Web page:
Beer Blog: Chesapeake Real Ale Festival

| April 30, 2012 | 0 Comments

The Chesapeake Real Ale Festival (spring edition!) was held at the Pratt Street Ale House on Saturday, April 28.  This festival showcases “real ale” or cask-conditioned beer.  Cask-conditioned beer is beer that after it is brewed (in the traditional manner) is transferred to a cask (frequently a “firkin” or a “pin” – two commonly used cask sizes) and is primed using some form of sugar to undergo a secondary fermentation.  This naturally carbonates the beer, which is later served directly from the vessel.  The beer is poured without the use of carbon dioxide, usually either using a hand pump or simply by gravity directly from the cask.  Some people enjoy and support real ale because of the tradition behind it, others for its smooth mouth feel and others for the fullness of flavor.

My favorite aspect of cask-conditioned beer is many brewers add something extra to the cask, creating a new, unique beer.  Sometimes brewers will use maple syrup or honey to prime the secondary fermentation, imparting a unique flavor.  It is also common to add some extra ingredients to the cask to amplify or add flavor and/or aroma.  Extra hops are commonly added, but the list of ingredients used is endless: fruit, fruit rinds, wood, flowers, spices of all kinds, hot peppers and more.  Each unique cask is an opportunity to try a new beer.  Here are a few unique ones crafted by local breweries that I enjoyed at the Chesapeake Real Ale Festival.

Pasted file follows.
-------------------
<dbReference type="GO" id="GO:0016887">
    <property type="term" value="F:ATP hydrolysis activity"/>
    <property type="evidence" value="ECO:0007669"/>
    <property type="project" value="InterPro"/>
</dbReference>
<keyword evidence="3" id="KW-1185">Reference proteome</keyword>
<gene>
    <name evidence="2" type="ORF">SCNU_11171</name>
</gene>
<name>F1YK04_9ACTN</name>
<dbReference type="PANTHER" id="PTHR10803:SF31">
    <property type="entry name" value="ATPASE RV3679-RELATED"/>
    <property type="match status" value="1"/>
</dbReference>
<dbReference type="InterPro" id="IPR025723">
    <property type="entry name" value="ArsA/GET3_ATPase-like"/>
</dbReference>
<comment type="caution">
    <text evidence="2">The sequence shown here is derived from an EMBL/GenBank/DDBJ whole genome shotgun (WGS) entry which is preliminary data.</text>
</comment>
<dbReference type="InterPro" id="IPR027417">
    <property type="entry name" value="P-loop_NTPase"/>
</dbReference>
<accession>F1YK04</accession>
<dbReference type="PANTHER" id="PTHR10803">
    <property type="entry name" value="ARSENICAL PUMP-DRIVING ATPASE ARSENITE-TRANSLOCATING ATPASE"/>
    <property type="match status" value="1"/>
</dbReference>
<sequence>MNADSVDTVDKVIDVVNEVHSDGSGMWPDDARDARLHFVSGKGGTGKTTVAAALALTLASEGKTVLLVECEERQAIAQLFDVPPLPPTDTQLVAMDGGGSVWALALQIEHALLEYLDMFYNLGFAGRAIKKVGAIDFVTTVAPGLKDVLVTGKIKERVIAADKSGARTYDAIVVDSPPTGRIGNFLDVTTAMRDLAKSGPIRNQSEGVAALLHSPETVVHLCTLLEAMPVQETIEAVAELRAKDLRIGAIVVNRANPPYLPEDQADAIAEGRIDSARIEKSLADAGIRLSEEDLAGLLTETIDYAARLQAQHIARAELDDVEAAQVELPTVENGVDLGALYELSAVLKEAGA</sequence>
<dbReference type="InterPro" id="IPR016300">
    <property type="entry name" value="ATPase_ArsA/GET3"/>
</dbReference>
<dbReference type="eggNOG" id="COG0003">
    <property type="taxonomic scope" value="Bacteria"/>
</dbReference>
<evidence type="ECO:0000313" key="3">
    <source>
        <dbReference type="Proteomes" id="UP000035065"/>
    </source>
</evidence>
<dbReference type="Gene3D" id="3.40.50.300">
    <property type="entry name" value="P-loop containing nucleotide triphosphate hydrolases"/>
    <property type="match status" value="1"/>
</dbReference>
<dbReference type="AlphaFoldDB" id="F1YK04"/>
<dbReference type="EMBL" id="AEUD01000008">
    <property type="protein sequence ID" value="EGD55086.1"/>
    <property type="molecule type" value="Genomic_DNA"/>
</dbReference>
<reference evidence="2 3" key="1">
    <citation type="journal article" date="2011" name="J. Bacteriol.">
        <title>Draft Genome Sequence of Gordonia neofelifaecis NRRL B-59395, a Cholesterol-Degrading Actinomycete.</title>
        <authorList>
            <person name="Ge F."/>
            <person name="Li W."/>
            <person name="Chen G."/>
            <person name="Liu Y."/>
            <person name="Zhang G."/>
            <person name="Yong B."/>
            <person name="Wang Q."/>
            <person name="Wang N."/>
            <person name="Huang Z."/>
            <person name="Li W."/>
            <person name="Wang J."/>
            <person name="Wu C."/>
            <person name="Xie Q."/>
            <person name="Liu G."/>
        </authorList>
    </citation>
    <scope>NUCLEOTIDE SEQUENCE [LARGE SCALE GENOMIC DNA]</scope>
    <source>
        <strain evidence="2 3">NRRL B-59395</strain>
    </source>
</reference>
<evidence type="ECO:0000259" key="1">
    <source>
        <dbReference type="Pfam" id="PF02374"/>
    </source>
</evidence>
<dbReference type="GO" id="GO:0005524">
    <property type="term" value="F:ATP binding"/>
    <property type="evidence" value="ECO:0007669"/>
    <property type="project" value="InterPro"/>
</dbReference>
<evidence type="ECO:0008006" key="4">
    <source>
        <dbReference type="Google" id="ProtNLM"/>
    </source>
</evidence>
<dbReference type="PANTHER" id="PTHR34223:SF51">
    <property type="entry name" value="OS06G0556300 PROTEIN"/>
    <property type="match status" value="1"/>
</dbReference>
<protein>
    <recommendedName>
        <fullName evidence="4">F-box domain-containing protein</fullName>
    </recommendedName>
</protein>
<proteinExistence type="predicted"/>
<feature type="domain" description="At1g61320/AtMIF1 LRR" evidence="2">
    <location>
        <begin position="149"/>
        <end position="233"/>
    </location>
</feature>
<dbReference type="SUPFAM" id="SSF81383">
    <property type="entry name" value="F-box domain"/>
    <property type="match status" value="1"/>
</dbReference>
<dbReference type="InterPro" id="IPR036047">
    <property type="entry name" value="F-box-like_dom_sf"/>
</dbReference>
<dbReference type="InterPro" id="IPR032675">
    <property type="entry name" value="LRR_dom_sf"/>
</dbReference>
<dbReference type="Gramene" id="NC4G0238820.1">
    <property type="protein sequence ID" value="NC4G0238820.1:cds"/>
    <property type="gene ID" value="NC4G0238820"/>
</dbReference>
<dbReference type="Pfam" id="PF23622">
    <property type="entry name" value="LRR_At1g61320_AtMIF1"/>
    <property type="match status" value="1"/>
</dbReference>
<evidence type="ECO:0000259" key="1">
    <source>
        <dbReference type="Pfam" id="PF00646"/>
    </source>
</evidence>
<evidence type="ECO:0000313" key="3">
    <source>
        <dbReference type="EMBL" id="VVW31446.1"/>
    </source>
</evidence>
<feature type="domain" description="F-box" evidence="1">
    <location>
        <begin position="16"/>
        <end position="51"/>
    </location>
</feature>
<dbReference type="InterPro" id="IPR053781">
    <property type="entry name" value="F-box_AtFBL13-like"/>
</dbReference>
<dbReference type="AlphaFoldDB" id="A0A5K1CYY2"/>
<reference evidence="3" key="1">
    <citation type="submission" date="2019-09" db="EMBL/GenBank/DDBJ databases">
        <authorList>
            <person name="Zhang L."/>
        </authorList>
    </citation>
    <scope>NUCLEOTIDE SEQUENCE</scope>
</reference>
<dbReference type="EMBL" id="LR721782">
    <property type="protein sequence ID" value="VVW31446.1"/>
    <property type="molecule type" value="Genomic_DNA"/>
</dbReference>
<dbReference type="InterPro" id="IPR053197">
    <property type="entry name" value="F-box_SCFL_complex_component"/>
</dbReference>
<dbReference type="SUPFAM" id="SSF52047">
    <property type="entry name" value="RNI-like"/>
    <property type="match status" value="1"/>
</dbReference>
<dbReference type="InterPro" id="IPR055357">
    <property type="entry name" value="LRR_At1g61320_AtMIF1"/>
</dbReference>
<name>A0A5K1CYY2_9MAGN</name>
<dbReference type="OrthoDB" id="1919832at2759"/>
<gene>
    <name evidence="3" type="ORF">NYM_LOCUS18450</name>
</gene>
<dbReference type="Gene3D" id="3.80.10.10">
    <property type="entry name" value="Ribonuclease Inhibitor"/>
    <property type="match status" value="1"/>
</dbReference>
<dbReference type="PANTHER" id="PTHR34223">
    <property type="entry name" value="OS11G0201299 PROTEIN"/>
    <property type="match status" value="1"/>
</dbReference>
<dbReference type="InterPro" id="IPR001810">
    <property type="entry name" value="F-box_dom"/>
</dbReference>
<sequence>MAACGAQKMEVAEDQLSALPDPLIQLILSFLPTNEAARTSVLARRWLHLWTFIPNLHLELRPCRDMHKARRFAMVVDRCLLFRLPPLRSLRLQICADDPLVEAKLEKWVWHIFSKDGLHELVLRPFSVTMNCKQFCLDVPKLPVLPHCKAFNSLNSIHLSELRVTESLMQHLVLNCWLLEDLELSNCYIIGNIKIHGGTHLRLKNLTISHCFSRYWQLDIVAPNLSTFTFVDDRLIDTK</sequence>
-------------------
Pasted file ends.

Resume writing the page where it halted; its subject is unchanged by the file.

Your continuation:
Brewer’s Alley “Oatmeal Stout” – Cocoa nibs and vanilla were added.  The vanilla added a sweet flavor and amplified the chocolate making this a tasty treat.

Evolution “Lot No. 3 IPA” – Citra hops were added.  This hop variety has a very citrusy character.  This IPA is usually very floral and juicy; the Citra hops added big orange aroma and taste.

Flying Dog “Gonzo” – Blackberries and vanilla beans were added and it was primed with honey.  The vanilla and honey flavors were very noticeable and sweet with some berry flavor in the background.

Heavy Seas “Plank II” – Two types of wood (poplar and eucalyptus) and liberty hops were added.  The toasted wood flavor was very up-front and helped to balance out the big sweetness of this beer making it very intriguing.

Oliver’s “James Brown Ale” – This beer was aged on red oak.  The oak aging gave the beer a big oak flavor that was not harsh like some oaked beer can be, but was pleasantly sweet.

Fortunately there is another Real Ale Festival at Pratt Street Ale House in October, so you do not have to wait until next year to try some hand-crafted real ales!  In the meantime, stop by a firkin night at your local craft beer bar.  In Federal Hill, Metropolitan offers a cask beer every Thursday and Brewer’s Cask has a firkin every Friday.  Cheers!

About the Author:

I'm a South Baltimore resident that commutes and travels everywhere I can via bicycle. Craft beer used to be a hobby that grew into what might be considered an obsession. When I'm not sampling new beers, you can usually find me either running through the streets of Baltimore training for my next race, in the weight room, or playing with my dogs. Geotechnical engineering pays the bills.
Filed in: Dining, Downtown
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